2015 Election Results

Here are the 2015 election results for the races for Chapel Hill mayor, Chapel Hill Town Council, Chapel Hill-Carrboro City Schools Board of Education, Carrboro Mayor, Carrboro Board of Aldermen, Hillsborough mayor, Hillsborough Board of Commissioners, and Chapel Hill referenda.

We have more detailed coverage on the 2015 election results here.  It was a rough night for incumbents in Chapel Hill.  But, it was a good night for incumbents in Carrboro and Hillsborough.

2015 Election Results

 

Chapel Hill Mayor
Candidate Votes Percent
Pam Hemminger✔  4,878  54.01%
Gary Kahn  84  0.93%
Mark Kleinschmidt 4,053  44.88%
Write-in 16  0.17%

(Precincts Reported: 23 of 23)

 

Chapel Hill Town Council(Elect 4 seats)
Candidate Votes Percent
Jessica Anderson✔ 5,318  16.98%
Donna C. Bell✔ 4,485  14.32%
Adam W. Jones 906  2.89%
Paul M. Neebe 771  2.46%
Nancy C. Oates✔ 4,449  14.20%
Michael Parker✔ 4,186 13.37%
David Alan Schwartz 3,890  12.42%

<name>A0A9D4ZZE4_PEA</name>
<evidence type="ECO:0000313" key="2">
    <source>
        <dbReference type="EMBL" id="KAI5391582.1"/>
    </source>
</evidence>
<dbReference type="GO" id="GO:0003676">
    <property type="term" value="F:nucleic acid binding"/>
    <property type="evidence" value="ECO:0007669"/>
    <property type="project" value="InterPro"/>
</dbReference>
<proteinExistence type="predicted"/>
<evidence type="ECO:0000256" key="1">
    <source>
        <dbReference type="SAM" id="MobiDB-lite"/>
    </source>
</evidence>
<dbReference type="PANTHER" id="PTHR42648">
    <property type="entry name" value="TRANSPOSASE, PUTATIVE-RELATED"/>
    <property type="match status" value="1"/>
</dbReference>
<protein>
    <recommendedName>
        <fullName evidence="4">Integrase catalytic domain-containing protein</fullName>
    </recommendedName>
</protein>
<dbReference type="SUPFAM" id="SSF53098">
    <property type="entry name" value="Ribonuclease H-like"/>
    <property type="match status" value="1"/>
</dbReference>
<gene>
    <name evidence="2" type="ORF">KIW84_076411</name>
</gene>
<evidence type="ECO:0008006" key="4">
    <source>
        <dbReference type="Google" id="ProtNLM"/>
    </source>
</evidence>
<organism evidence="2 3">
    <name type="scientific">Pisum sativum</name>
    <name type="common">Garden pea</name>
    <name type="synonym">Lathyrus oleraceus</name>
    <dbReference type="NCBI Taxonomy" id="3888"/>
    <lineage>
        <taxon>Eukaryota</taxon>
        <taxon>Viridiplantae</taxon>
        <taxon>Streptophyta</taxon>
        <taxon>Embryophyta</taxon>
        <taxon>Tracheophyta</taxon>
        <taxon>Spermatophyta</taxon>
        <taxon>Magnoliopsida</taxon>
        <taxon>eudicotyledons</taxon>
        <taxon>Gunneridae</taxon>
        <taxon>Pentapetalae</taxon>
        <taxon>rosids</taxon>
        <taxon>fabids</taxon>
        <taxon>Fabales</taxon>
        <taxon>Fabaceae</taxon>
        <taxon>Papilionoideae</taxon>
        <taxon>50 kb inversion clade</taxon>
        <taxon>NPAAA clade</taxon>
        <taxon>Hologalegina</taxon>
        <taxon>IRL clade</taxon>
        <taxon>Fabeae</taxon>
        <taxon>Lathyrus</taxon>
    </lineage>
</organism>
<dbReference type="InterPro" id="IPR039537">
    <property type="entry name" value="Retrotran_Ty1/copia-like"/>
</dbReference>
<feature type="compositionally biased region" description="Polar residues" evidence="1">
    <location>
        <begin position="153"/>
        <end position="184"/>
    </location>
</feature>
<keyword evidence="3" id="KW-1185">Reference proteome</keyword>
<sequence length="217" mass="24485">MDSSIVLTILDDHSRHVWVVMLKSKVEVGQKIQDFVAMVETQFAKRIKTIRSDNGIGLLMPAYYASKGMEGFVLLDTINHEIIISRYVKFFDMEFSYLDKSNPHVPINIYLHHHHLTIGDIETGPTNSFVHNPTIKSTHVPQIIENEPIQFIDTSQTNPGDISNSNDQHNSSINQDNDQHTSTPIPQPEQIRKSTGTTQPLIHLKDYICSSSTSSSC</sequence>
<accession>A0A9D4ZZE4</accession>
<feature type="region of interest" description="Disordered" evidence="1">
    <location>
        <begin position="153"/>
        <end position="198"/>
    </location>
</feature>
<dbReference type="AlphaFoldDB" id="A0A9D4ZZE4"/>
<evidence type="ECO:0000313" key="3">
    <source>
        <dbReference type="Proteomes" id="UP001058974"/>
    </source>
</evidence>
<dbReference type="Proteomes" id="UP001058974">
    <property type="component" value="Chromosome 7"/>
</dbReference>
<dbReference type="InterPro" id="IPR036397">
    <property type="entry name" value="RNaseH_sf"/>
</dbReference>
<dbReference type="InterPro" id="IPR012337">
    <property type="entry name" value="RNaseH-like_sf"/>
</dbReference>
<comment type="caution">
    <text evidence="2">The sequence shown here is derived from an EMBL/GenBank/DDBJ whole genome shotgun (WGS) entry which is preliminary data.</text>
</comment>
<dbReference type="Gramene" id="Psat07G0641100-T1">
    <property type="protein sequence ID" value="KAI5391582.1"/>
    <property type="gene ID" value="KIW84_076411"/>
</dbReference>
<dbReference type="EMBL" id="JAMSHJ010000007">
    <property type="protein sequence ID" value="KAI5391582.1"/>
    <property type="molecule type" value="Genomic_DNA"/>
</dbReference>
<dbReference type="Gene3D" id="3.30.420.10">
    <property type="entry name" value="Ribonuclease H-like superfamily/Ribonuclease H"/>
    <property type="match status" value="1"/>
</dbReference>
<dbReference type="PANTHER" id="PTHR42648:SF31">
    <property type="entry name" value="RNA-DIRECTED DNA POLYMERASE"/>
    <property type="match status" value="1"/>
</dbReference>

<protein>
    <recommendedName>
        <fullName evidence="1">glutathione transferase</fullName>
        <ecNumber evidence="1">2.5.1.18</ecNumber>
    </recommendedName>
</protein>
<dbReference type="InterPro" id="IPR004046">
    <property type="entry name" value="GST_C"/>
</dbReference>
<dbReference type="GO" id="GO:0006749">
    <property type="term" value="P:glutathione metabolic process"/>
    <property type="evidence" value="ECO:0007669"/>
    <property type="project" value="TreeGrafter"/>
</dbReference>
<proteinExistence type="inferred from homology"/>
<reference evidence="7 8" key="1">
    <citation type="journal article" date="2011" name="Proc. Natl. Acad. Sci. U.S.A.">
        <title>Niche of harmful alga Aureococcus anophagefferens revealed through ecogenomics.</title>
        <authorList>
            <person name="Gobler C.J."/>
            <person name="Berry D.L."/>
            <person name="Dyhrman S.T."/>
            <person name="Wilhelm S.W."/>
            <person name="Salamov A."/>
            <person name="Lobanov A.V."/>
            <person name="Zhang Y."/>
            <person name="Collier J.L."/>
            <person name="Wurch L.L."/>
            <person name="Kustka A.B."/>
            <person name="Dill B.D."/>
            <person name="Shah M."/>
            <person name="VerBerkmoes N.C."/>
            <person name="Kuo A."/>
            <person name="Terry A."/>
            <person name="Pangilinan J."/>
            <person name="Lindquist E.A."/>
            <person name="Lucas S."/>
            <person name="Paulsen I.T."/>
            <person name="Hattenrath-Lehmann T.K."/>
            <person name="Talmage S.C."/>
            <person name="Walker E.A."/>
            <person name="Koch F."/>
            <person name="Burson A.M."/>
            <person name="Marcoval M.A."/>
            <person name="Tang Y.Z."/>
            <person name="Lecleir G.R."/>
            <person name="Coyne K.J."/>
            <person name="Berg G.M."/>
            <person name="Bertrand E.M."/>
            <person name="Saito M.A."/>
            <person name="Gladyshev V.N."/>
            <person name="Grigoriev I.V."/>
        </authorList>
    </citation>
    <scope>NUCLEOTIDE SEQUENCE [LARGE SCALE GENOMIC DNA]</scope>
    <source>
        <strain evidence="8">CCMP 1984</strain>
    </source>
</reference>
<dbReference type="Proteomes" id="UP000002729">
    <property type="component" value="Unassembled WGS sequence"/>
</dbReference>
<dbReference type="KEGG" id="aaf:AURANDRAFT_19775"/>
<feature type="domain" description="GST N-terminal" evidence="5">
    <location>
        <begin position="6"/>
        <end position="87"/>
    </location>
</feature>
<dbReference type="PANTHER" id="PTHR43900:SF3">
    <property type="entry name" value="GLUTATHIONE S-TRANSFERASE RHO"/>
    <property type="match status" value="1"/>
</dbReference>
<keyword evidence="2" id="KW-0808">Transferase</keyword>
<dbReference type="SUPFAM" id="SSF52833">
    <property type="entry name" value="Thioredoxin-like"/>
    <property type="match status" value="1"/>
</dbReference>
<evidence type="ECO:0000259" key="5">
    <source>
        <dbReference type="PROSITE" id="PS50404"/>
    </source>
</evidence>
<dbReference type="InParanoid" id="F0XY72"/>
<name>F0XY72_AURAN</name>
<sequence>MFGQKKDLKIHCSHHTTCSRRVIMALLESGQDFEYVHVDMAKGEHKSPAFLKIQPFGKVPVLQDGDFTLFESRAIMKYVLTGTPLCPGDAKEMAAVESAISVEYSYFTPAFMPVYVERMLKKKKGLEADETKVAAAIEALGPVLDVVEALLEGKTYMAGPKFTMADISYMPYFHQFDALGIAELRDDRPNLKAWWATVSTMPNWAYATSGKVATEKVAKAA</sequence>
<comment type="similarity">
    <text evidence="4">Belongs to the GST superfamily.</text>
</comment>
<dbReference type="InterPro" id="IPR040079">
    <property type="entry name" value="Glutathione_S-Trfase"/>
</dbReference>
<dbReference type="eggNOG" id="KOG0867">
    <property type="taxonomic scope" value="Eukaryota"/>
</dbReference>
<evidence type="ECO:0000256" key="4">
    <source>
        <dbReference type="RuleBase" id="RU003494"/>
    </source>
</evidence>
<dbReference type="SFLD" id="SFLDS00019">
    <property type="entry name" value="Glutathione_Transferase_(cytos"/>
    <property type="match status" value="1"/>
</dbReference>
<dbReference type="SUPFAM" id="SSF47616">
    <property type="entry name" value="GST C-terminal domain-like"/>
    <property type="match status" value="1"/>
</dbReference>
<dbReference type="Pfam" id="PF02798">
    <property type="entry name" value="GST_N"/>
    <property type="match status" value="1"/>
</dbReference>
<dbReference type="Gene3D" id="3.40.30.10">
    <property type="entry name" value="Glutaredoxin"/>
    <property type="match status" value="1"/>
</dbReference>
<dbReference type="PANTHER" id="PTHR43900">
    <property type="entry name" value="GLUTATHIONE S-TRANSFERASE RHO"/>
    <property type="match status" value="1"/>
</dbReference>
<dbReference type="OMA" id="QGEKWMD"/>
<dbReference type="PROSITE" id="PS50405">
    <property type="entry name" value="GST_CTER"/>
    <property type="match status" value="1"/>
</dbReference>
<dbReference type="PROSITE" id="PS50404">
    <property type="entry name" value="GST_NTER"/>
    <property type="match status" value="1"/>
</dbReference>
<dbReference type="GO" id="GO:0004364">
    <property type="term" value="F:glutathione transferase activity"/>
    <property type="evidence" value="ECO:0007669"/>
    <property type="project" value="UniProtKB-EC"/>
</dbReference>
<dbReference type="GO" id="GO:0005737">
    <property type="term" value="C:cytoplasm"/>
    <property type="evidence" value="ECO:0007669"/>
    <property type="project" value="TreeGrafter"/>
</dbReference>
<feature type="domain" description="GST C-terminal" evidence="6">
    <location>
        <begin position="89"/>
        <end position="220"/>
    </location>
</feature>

Lee Storrow 3,147  10.04%
Jim Ward 4,063  12.97%

(Precincts Reported: 23 of 23)

 

Chapel Hill-Carrboro City School Board of Education(Elect 4 seats)
Candidate Votes Percent
Joal Hall Broun  3,996  11.19%
Rani Dasi✔  6,989  19.57%
Gregg Gerdau 1,587  4.44%
Pat Heinrich✔  4,445  12.45%
Margaret Samuels✔  5,618  15.73%
David Saussy  3,312  9.28%
Annetta Streater✔  5,369  15.04%
Theresa Watson 4,237  11.87%

(Precincts Reported: 29 of 29)

 

Carrboro Mayor
Candidate Votes Percent
 Lydia E. Lavelle✔ 1,746 96.36%
Write-In 66 3.64%

(Precincts Reported: 8 of 8)

 

Carrboro Board of Aldermen(Elect 3 Seats)
Candidate Votes Percent
 Bethany E. Chaney✔  1,585 32.65%
Michelle Johnson✔  1,635  32.65%
Damon Seils✔  1,562 32.18%
Write-In 72 1.48%

(Precincts Reported: 8 of 8)

 

Hillsborough Mayor
Candidate Votes Percent
 Tom Stevens✔ 677 94.55%
Write-In 39 5.45%

(Precincts Reported: 4 of 4)

 

Hillsborough Town Commissioner(Elect 3 Seats)
Candidate Votes Percent
 Mark Bell✔ 602  28.41%
Ashley DeSena  167 7.88%
Evelyn P. Lloyd✔  618 29.16%
Brian Lowen✔  611 28.41%
Cindy Lee Talisman  116 5.47%
Write-In 5 0.24%

(Precincts Reported: 4 of 4)

 

Chapel Hill Referenda

Bonds For Streets and Sidewalks
Candidate Votes Percent
 Yes✔  6,852 79.24%
 No  1,795 20.76%

(Precincts Reported: 23 of 23)